While the pandemic’s impact on the big circuits grabbed most of the headlines, it has brought challenges to the entire exhibition sector — including the independent cinemas whose connection with their local districts and embrace of all aspects of film culture plays a powerful role in the moviegoing experience. Screen celebrates 15 indie cinemas from across the globe that have navigated Covid to remain a force in their communities.

Aero Theatre - Santa Monica, US

The Aero Theatre

Source: American Cinematheque Theatres by The Social Factory LA-21

The Aero Theatre

Operated by: American Cinematheque
Number of screens / total seat count: 1 / 425
Number of full-time staff for the organisation: 14
Pandemic closures: March 13, 2020-June 10, 2021
Pandemic support: Federal government with SVOG and PPP; HFPA grant; membership support
2021 admissions: 32,647 (June‑December)
Average ticket price: $10 ($8 members; $13 general)
Most successful release 2021 (Hollywood): Nightmare Alley
Most successful release 2021 (non-Hollywood): Big Laughs On The Big Screen film series

Designed by architect RM Woolpert, the Aero Theatre opened in Santa Monica in 1940, with the American Cinematheque taking over the space early this century and programming everything from a recent Wong Kar Wai retrospective to a collection of 70mm classics such as Vertigo.

“It is the quality of exhibition. It’s the respect of the audience, the respect of the filmmaker,” says Gwen Deglise, deputy director and co-director of programming, about Cinematheque’s approach to its mission. “But it has to be fun as well, so [the tone] is not academic. We are thinking, ‘How do we bring [together] all the voices that you can hear in LA?’”

Bolstered by government grants, as well as Netflix’s purchase of the Cinematheque’s storied Egyptian Theatre on Hollywood Boulevard, the company was able to weather the pandemic while reassessing its relationship with the audience.

“We have the luxury of being a non-profit, [although] we need to break even, we need to fundraise,” says Deglise. “It’s really about fostering community.”

And community is something the Aero has: an all-ages audience hungry to see great films on the big screen, often supplemented by Q&As with the filmmaker or stars. “We have a super-educated audience,” says Deglise. “They’re so cinephile — they know what they want. The movie theatre as a cultural organisation space is a place where you foster that community in LA.”

Tim Grierson

Artnine Mini-Theater - Seoul, South Korea


Source: Screen File

Artnine Mini Theater

Owned by: CreActive New Generation (CAN)
Number of screens / total seat count: 2 / 150
Number of full-time staff: 7
Pandemic closures: None
Pandemic support: Ministry of Culture, Sports and Tourism support programmes through the Korean Film Council (Kofic) for sanitisation and ticket coupons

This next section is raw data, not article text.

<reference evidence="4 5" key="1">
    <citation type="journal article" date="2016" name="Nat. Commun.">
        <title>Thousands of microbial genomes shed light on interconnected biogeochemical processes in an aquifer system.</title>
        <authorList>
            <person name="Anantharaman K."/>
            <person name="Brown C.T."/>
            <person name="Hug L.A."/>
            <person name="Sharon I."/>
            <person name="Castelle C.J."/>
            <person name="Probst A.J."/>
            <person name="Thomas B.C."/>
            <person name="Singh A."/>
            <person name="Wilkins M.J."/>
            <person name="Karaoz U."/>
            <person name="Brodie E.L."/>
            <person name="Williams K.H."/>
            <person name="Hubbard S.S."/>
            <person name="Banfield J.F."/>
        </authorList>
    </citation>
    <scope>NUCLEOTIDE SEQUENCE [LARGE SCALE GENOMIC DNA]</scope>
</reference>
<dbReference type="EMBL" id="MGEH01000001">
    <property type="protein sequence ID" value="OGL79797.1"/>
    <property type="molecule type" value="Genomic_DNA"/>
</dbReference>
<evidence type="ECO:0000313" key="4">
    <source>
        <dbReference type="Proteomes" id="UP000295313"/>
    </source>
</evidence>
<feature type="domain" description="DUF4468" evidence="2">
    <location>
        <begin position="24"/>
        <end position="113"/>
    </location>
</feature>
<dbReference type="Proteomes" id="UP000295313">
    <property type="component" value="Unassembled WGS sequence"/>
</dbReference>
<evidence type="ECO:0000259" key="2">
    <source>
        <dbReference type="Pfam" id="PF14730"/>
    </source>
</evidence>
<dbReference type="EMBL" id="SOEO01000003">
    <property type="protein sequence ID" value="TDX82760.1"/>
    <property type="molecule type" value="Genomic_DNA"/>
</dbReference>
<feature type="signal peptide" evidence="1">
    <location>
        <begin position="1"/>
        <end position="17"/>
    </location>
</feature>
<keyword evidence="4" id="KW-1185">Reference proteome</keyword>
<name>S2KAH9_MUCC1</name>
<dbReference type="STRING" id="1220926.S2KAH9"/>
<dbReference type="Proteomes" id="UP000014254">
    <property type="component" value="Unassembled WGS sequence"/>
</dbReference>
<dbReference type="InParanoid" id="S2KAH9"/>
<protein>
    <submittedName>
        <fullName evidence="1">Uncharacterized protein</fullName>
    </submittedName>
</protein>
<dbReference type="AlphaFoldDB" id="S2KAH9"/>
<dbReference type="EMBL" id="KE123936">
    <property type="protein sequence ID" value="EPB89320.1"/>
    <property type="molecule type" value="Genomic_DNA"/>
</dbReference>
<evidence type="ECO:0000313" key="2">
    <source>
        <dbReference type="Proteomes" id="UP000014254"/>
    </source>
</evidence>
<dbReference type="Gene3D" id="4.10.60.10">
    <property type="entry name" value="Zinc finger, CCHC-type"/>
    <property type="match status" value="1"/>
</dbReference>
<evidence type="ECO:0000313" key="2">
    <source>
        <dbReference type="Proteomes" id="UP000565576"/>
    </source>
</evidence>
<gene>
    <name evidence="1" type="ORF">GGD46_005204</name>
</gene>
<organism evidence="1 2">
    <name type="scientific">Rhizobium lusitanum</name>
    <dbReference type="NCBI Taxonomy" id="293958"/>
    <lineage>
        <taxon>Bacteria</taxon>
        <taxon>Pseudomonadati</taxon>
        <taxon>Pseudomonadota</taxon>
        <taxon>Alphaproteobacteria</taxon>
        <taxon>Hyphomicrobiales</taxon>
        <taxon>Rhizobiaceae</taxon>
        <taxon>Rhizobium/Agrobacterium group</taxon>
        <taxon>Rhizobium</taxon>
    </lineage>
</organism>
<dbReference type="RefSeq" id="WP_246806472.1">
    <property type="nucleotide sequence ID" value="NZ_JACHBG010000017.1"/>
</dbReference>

2021 admissions: 40,000
Average ticket price: krw10,000 ($8.20)
Most successful release 2021 (Hollywood): The French Dispatch
Most successful release 2021 (non-Hollywood): Coming To You

Located south of the Han river in Seoul, Artnine Mini-Theater has managed to stay open throughout the pandemic. “We did update the projection system while keeping one screen open at a time, and set up a full HD 4K LED screen on our restaurant terrace, where audiences could sit under a roof in the open air,” says CEO Xangdean Jung.

Jung also runs buyer/distributor Atnine and is a founding member of the Association of Korean Buyers & Distributors of Foreign Films (KBDF). His experience running commercial multiplexes Megabox Isu — with which Artnine shares its building — and Megabox Paju Book City, both of which are also owned by CreActive New Generation (CAN), motivated him to start Artnine. “I wanted to start an arthouse cinema where I could show the films I wanted, and not have programming dictated by anyone else,” he says.

At time of writing, the cinema is seeing sold-out screenings for the 4K Japan Movie Festival — so named for showcasing films by a quartet of Japanese directors whose family names start with K: Naomi Kawase, Hirokazu Kore-eda, Kiyoshi Kurosawa and Takeshi Kitano. Other showcases have covered filmmakers such as Jim Jarmusch and Krzysztof Kieslowski as well as stars such as Audrey Hepburn and Leslie Cheung, and a programme of films from local buyer-­distributor Pan Cinema.

Jean Noh

The Astor Theatre - Melbourne, Australia

The Astor Theatre

Source: Screen File

The Astor Theatre

Owned by: Palace Cinemas
Number of screens / total seat count:1 / 1,100 (sells to 900)
Number of full-time staff: 1
Pandemic closures: March 30-May 12, 2020; July 8-October 27, 2020; February 12-February 17, 2021; May 27-June 10, 2021; July 15-July 27, 2021; August 5-October 21, 2021
Pandemic support Australian government: 
2021 admissions:
25,000 approximately
Average ticket price: $18.50 ($13.80)
Most successful release 2021 (Hollywood): Star Wars trilogy 35mm marathon
Most successful release 2021 (non-Hollywood): Spirited Away 20th anniversary